Part Eight – The Finishing School and the University of Life
Copyright © 2016, Nick Lucas
Finally the dead are buried, but if the king is dead we need a new king, so election fever is starting to take hold. Scheming and plotting is almost bound to continue, but as January gives way to February and the official start of the Presidential campaign is only a few weeks away, some of our maidens have much more important things on their minds.
New Girls, Old Girls and New Rules, Old Rules
Catherine Baraclough woke earlier than usual and lay still in her sleeping gown thinking about her future. She was nervous about going to Crowthorne College, but she kept on telling herself that it would be better than doing her National Service. She knew that Graham Balcombe would probably marry her if she was finished to her mother’s satisfaction and she did not think that would be such a bad thing to endure. He had visited with his parents twice during January and he had made it quite clear that he wanted to make London his home. He was in his last year of medical training and his intention was to take a junior post at a London hospital, so as his wife she would live there. Obviously they would visit his parents, but Miss Robinson would not be her guardian, although she would clearly have one of her own, but she would have a guardian anywhere. Miss Walker was part of the family but she was still a guardian, and Catherine was still in a sleeping gown wearing mittens and a diaper. It was just ironic that in trying to protect his granddaughters, Hugh Blackstone had ended up limiting their chances. She had to spread her wings and that meant improving herself, so ‘finishing’ at the best guardian college had to make sense.
It was a free service. The college was government funded to train guardians, and the girls selected to be finished were really just guinea pigs for the students. In order to be selected, her grandfather had to describe their situation and state what he wanted his responsibilities to get out of their eight weeks in Crowthorne. He had stated, after taking some advice from Mrs Balcombe of all people, that whilst they were good, willing girls, they needed some social polish and a more appealing attitude to achieve their full potential, something that seemed impossible to reach in the Eastbourne area. He mentioned that despite his respectable background and the best efforts of a registered but unqualified guardian, Catherine’s suitor expected more of her, and that he therefore had similar concerns about Chelsea. Catherine was sure that she would not get chosen, as the college stated on their website they were hugely oversubscribed, but they had got a positive response just a week after sending it in, and now the big day had arrived.
She was being collected, or rather they were. Chelsea would be in her sleeping gown on the other side of the room, petrified about what she had to do. She was horrified by her sister’s attitude to being finished and had begged their grandfather not to include her, whilst her grandmother certainly disapproved, but Catherine did not see that she had a choice. It was the devil or the deep blue sea. Her mother had not said much about it, and Miss Walker seemed to blame herself, but Catherine kept telling her sister that it would help her in the long run. They were maidens. They were not free to do as they pleased, and the quicker she accepted that, the better. It did not matter how clever she was, how many books she read, how pretty she was or what her opinions were. She was a maiden, and her life had two possible paths. It was either find a husband and be the best wife she could be or become and nun for at least five years, before being faced with the choice of an appropriate job or trying to find herself a husband all over again. The skills Mrs Balcombe said she did not have were the only relevant ones. She needed to be able to walk properly and sit well, she needed to be more obedient and more subservient, to hold herself still in company and when she was allowed to speak, she needed to know exactly the right thing to say. Catherine knew she needed finishing and she was prepared to face it for the sake of her future.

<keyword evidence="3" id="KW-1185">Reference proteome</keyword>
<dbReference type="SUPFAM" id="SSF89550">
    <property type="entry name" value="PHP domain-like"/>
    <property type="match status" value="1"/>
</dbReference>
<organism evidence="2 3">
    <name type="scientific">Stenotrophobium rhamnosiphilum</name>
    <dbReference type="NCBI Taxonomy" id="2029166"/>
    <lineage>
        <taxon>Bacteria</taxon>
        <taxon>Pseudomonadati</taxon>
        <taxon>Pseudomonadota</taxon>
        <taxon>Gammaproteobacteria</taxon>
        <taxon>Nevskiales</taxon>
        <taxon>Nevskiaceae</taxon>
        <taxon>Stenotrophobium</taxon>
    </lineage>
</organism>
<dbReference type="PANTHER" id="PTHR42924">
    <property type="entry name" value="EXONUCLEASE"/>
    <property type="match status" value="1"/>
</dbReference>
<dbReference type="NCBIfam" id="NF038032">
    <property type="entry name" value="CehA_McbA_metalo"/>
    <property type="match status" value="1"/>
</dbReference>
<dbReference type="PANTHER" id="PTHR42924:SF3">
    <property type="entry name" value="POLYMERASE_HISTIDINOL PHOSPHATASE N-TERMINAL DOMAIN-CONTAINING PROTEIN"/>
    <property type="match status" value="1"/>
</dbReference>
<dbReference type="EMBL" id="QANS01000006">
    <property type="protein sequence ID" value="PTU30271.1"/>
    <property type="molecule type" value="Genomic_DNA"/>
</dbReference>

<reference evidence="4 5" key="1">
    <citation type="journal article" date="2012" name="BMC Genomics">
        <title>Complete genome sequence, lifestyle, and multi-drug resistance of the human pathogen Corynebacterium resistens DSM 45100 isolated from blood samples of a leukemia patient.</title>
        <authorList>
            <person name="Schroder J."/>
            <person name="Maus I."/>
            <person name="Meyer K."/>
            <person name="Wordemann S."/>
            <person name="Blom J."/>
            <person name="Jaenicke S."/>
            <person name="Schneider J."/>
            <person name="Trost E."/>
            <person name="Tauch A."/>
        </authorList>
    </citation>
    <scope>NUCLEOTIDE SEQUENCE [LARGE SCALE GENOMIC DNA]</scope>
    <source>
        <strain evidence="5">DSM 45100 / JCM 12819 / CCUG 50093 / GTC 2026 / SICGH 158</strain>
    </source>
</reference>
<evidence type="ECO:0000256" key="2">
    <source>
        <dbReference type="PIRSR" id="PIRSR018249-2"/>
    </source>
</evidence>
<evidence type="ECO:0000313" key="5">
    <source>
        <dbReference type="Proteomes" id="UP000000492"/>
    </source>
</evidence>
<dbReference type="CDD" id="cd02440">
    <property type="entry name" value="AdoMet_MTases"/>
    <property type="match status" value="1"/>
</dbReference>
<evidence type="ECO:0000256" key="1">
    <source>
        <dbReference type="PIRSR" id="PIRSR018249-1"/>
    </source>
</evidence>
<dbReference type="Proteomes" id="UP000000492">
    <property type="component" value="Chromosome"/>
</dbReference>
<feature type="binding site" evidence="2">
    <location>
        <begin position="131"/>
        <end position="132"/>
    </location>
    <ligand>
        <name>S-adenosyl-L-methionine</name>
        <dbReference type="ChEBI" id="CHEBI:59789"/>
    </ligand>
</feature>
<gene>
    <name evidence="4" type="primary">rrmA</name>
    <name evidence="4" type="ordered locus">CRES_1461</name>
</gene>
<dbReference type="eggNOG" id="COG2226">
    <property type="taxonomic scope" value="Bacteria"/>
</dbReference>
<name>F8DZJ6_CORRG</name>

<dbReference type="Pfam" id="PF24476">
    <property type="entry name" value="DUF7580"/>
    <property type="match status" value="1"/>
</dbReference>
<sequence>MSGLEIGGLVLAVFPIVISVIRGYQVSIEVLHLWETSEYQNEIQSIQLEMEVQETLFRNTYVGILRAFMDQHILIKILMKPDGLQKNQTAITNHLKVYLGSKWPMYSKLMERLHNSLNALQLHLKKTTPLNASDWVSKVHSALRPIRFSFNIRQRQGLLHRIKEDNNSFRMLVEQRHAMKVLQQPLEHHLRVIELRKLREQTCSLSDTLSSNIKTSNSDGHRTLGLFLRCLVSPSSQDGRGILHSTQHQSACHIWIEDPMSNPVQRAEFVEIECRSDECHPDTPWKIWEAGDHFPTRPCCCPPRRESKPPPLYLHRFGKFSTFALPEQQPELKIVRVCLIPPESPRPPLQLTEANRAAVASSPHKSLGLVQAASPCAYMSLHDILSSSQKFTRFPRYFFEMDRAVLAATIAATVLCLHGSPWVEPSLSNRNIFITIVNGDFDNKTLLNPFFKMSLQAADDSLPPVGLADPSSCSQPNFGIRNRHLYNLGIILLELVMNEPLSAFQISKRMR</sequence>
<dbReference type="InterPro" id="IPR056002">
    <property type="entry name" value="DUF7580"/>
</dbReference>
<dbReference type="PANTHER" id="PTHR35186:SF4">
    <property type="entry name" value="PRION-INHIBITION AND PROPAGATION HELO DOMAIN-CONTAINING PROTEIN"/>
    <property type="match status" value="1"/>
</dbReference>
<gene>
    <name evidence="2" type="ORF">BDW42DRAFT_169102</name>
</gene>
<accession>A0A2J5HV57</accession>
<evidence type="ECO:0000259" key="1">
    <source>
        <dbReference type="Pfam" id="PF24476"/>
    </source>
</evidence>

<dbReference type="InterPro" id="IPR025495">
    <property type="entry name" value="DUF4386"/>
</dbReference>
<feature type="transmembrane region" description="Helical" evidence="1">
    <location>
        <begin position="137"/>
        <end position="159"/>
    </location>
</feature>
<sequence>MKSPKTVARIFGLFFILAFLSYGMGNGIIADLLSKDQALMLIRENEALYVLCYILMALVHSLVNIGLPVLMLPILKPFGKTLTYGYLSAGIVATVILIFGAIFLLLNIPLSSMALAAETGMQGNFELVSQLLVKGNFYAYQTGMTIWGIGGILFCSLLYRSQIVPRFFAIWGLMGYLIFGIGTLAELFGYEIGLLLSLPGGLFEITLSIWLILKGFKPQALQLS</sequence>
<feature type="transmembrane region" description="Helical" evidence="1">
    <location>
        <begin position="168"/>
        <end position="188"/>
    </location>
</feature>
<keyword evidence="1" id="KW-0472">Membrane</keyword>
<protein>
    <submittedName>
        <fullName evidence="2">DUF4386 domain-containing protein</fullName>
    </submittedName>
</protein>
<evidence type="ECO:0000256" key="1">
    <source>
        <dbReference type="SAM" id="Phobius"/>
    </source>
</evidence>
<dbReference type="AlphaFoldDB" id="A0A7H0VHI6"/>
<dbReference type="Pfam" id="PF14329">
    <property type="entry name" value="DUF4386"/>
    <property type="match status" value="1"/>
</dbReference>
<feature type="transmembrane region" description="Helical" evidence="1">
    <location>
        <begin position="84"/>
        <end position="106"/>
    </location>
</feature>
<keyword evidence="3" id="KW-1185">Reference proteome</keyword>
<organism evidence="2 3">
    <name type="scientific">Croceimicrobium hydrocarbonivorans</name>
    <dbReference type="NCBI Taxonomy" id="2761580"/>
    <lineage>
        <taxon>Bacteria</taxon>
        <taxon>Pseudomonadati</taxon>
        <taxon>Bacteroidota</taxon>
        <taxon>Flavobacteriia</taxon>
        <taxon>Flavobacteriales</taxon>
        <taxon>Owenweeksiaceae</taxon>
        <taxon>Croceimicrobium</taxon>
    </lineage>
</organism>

Her sister was right, Chelsea was petrified, but like Catherine she was a good girl. Her education might not have equipped her with the social graces considered important by the likes of Mrs Balcombe, but she was obedient and when her sleeping gown was opened by a veiled guardian, not her beloved Miss Walker she was instantly submissive. Helen Redmond was pleased with her temporary charge, noting that the girl moved just enough to help her without trying to do anything for herself. Chelsea did glance at her sister, who was still in her sleeping gown on her bed, waiting for her own guardian, and she would be punished for that lapse in concentration, but in the circumstances it was perhaps understandable. She hesitated just slightly when Miss Redmond told her to fill her diaper, but the trainee guardian realised that she had probably not done so deliberately for many years. It was a humiliation, but it was also a classic Scottie, the term used to describe one of Miss Daphne Scott’s many little gems of advice imparted to her students during their training course. Chelsea had to obey or she would be guilty of defying her new guardian in the first few moments of their relationship, something she would surely not want to do. Most maidens try to ingratiate themselves with a new guardian, and the child would be trying to impress, not disobey. But the act was embarrassing and childish, representing the ultimate act of dependence, which was the point, of course. In one brief command, Miss Redmond had told Chelsea that she was in complete charge. She would receive no indulgencies, unless perhaps they were earned, and she would be totally reliant on Miss Redmond for everything in her life. It was an amazingly powerful trick and Helen watched Chelsea’s face crumple.